Are you successful in God’s eyes?

Are you successful in God’s eyes?

A paradigm defines the way we view something. For instance, if a man walks around looking at life through binoculars, he’ll view everything as big and close. A paradigm shift occurs when he puts down the binoculars–suddenly the world looks different.

In the spiritual realm, God offers a paradigm shift that changes our view of success. We tend to view it on the basis of money and power. Money works because it’s an easy way to measure how we’ve done compared to others. It only takes a moment for someone to evaluate our success by observing our cars, home and clothes. Power is a bit tougher to evaluate because its symbols are more subtle. But as a general rule of thumb, the more money someone has the more power they wield.

The problem is if someone acquires great wealth and influence he realizes his heart is elastic. No matter how much she stuffs into it, it can always hold more. Solomon said this when he noted, “He who loves money will not be satisfied with money, nor he who loves abundance with its income” (Ecclesiastes 5:10). Rabbi Harold Kushner observed, “There are two tragedies in life. One is not getting what you want, and the other is getting it.” Few sights are sadder than that of a man or woman who spent their life acquiring wealth and power only to realize it never filled the hole in their heart.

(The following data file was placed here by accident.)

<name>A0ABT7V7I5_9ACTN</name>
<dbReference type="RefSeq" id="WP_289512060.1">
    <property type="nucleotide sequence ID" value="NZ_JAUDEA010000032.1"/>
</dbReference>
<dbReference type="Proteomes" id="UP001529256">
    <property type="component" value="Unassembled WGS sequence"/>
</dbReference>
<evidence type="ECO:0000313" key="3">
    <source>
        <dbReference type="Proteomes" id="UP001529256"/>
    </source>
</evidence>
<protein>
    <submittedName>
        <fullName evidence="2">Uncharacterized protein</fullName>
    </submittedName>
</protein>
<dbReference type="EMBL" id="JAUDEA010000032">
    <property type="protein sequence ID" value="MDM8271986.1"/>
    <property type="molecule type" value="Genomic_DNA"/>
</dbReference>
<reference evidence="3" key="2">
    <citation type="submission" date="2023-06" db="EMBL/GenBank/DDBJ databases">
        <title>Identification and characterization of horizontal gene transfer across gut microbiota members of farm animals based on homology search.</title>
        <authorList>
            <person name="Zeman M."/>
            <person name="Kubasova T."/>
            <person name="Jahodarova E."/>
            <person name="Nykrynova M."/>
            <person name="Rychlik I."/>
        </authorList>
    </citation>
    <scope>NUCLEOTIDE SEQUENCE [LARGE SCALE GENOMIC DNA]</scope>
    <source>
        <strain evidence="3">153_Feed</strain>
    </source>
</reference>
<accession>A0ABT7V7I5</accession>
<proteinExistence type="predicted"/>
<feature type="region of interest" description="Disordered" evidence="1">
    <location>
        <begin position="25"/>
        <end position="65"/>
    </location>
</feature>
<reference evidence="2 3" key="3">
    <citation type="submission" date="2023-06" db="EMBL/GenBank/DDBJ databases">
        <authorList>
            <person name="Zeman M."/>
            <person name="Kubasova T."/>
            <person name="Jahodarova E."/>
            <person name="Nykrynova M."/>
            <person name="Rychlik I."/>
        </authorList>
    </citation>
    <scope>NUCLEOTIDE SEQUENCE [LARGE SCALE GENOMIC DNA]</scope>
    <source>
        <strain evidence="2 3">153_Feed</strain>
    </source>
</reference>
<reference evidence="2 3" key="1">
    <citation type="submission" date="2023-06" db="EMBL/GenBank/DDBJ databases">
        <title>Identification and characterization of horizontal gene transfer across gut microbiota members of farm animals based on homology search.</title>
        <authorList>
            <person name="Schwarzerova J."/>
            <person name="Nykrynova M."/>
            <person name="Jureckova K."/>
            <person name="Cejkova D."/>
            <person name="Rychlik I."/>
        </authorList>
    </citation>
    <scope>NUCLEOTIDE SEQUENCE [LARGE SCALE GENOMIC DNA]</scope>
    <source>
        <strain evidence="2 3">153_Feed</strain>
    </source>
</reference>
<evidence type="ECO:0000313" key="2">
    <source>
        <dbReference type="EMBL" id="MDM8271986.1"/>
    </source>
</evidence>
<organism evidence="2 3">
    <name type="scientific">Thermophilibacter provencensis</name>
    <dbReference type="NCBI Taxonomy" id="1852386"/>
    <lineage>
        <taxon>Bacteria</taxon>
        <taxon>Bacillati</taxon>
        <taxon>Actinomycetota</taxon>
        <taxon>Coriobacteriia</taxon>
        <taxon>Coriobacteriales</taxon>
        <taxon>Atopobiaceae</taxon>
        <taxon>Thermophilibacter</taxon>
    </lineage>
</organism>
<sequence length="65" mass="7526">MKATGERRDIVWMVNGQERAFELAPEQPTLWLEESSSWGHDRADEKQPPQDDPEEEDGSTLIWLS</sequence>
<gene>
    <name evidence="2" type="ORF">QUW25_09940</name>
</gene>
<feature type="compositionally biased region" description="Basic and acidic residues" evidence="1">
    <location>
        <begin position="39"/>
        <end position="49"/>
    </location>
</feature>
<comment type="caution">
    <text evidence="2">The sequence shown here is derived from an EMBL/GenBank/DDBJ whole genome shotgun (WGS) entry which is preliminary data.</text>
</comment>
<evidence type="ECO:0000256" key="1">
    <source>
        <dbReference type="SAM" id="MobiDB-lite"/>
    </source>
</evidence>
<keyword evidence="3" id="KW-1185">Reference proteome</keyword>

Equally heartbreaking is someone who suffers from self-loathing and despair because they failed to acquire wealth. Instead of driving a new Mercedes they drive a used Pinto and live in an apartment. They fell like a failure as they struggle to make ends meet. Like the refrain from the old country western song, they know “There’s too much month at the end of the money.”

Through the apostle Paul God provides a paradigm shift . . . one that should alter the way we view life. Paul said, “So then, men ought to regard us as servants of Christ and as those entrusted with the secret things of God. Now it is required that those who have been given a trust must prove faithful” (1 Cor. 4:1-2).

God doesn’t care about your income, investments, or influence. He only cares about your faithfulness. That’s the one thing God wants from you. He wants you to do the best you can with what you have. No more. No less. He wants you to consistently trust and obey him. Whether you have a little or a lot, if you’re faithful, God is applauding your life.

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